Register Monday | April 22 | 2024

Excerpt from Pulpy and Midge

New Fiction from Coach House Books

                        Pulpy didn’t like the way the flower man was looking at Midge. He was leaning against the counter by the cash register, just looking.

                        ‘Excuse me,’ said Midge. ‘We’d like to buy a plant.’

                        ‘Well, you’re in the right place.’ The flower man winked at her. ‘Would this plant be for you?’

                        She shook her head and her lopsided scallops bounced. ‘It’s a gift. For someone else.’

                        ‘A gift, hmm? In that case, I would recommend this plant here.’ He pointed to a tall, spiky one and pushed his hips away from the counter.

                        ‘Ouch,’ said Pulpy, ‘that looks sharp.’

                        The flower man nodded. ‘The leaves will cut you if you brush against them. But this is a fine gift because these plants live a long time. They’re very good on water.’

                        ‘I’m never good about watering,’ said Midge. ‘I just can’t tell when they need it.’

                        The flower man leaned forward, and Pulpy could see a few dark hairs peeking over the collar of his green-and-white-striped shirt. ‘I’ll tell you a trick. You have to get your thumb right in there, stick it in the dirt, like this –’ He burrowed his thumb in the soft, dark soil next to the stem of the plant, and left it there.

                        ‘Oh,’ said Midge, and smiled at him.

                        The flower man smiled back. ‘And then you pull it out and have a look.’ He showed her his thumb. There were bits of earth stuck in the creases of his pink skin, and under the nail. ‘See? If there’s dirt on it, like this, you don’t need to water your plant. But if your thumb comes out clean, it’s watering time.’

                        Pulpy watched Midge watching the flower man and his big, dirty thumb, and he put his arm around her and pointed to a different plant. ‘Actually, I think we’ll take that one there,’ he said. ‘The one with the yellow leaves.’                         ‘That one?’ The flower man shook his head, but he was still looking at Midge. ‘No, no. That one’s not a good gift plant.’ He stroked one of the long, spiky leaves of the plant he’d had his thumb in. ‘See? They can be friendly, if you treat them right.’ He looked at Midge some more.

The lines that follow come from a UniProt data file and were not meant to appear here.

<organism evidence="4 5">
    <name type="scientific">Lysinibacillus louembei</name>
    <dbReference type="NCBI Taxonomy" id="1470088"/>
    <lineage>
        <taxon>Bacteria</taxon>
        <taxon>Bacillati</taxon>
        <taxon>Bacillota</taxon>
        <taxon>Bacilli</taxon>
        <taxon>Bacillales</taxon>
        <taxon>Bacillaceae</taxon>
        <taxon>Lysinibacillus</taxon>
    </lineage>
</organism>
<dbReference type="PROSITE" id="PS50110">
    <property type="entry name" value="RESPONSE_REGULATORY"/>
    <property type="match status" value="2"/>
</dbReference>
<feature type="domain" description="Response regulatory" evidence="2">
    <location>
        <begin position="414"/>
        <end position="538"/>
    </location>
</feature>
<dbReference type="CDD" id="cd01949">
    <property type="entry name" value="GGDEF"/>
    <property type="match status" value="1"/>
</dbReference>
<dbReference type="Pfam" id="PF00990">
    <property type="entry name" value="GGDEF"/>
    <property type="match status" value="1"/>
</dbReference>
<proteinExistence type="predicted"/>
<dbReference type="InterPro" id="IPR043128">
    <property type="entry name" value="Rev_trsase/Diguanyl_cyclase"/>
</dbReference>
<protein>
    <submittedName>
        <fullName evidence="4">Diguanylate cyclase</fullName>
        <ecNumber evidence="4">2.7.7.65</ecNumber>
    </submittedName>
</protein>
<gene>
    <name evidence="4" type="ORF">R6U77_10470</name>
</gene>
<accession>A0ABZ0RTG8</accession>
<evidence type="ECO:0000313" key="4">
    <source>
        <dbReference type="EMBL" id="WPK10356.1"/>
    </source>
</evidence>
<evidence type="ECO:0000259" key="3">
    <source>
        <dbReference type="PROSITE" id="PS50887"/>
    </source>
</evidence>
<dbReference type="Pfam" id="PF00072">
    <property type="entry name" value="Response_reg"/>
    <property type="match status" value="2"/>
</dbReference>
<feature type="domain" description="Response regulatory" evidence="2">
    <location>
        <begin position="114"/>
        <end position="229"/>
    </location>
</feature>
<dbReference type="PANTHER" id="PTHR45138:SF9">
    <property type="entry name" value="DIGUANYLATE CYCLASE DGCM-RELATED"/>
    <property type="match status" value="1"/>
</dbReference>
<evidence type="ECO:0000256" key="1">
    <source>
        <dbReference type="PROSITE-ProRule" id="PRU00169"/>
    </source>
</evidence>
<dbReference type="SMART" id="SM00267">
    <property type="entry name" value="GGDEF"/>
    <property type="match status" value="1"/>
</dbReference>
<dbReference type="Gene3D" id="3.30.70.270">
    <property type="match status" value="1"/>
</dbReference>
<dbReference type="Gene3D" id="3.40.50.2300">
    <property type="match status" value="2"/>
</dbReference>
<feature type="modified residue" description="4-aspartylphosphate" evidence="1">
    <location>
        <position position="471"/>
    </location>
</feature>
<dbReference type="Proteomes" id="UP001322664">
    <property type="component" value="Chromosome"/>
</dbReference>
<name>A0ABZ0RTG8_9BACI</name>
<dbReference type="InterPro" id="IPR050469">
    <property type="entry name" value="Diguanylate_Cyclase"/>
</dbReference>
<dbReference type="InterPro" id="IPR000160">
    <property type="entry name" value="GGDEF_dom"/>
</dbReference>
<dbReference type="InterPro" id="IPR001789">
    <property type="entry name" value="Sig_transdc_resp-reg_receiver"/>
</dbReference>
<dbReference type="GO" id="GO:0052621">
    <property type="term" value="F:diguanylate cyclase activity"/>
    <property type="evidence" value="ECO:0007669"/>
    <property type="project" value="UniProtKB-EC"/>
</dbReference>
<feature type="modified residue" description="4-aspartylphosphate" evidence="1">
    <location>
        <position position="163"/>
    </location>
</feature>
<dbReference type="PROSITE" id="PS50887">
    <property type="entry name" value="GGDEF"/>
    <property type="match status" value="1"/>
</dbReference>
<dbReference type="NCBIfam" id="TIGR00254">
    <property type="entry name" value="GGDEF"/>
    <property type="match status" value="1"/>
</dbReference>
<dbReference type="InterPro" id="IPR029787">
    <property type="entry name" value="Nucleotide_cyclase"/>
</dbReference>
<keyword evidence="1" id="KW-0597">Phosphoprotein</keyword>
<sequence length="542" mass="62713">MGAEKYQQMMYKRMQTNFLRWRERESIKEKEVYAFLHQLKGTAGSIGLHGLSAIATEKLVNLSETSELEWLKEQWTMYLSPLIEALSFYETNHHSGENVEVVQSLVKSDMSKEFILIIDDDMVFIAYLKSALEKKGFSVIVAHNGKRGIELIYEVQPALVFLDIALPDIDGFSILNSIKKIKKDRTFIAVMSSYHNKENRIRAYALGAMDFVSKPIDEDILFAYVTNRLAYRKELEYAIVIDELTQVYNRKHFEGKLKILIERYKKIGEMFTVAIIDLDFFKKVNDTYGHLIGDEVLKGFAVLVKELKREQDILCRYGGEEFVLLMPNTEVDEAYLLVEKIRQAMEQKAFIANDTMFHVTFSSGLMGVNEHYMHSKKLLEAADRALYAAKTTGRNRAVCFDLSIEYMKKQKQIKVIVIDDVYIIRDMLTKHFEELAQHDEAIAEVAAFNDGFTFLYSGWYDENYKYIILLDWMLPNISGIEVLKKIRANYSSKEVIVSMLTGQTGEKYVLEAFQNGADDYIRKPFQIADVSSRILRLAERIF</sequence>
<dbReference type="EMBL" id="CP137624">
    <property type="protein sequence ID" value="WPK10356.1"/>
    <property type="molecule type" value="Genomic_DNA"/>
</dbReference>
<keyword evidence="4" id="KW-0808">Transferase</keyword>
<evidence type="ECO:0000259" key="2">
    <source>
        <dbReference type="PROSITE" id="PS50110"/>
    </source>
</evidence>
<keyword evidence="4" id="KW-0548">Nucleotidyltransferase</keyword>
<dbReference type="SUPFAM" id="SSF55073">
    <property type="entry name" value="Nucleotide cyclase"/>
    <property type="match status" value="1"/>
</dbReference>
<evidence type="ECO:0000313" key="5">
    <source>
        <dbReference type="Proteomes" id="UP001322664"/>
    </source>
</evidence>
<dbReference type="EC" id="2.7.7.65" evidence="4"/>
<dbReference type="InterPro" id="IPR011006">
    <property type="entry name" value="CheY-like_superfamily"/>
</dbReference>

‘We’ll take this one,’ she said.

                        *  *  *

                        ‘Ow,’ said Pulpy on the bus to Dan and Beatrice’s place. ‘Ow, ow, ow.’

                        ‘Oh, hush,’ said Midge. ‘I’m sure Dan and Beatrice will have bandages.’

                        ‘I got blood on their plant.’ ‘The leaves are dark. They won’t notice.’ Before they knocked on Dan and Beatrice’s door, Midge checked her shadow and tried to make her hair more even on both sides.

                        Pulpy sucked on his throbbing finger.

                        Beatrice answered the door. She was wearing a silky top with wide-legged pants that were tight at the waist. A strip of bare skin showed in between.

                        Pulpy saw Midge’s mouth form a tight line, and then the three of them smiled at each other and said their hellos.

                        ‘We brought you a plant,’ said Midge. ‘Ooh, that’s a nice one!’ Beatrice took it from her. ‘It looks artificial!'

                        ‘Be careful.’ Pulpy held up his finger. ‘The leaves are sharp.’

                        ‘Oh, poor baby!’ Beatrice set the plant down and seized Pulpy’s hand. ‘You need a Band-Aid! Does it hurt?’

                        ‘No, no, I’m fine.’

                        ‘But it looks like it hurts! Your nice, long finger!’ She cocked her head back. ‘Dan! Come and take Pulpy and Midge’s coats!’

                        ‘What’s she yelling about?’ Dan strolled toward them, wearing a shiny shirt. ‘Hi Pulpy, hi Midge. Here, let me get that.’ He helped Midge off with her coat, and Beatrice disappeared down the hall. ‘What is this, wool? Very nice.’

                        ‘It keeps me warm,’ said Midge.

                        ‘I’ll bet it does.’ Dan looked over at his wife, who was rushing at them with a first-aid kit. ‘What are you doing with that?’

                        ‘Pulpy has a wound. Pick up that plant there, will you? They got us that plant.’

                        ‘I’ve got my hands full with the coats here, dear.’ He rolled his eyes at Pulpy.

                        ‘Where’s your bathroom?’ said Midge.

                        ‘I’ll show you,’ said Dan.

                        Beatrice ripped open the Band-Aid with her teeth. She pulled off the non-sticky strips and let them flutter to the floor. ‘Give me your finger,’ she told Pulpy.

                        Midge headed down the hallway with Dan, looking back at them over her shoulder.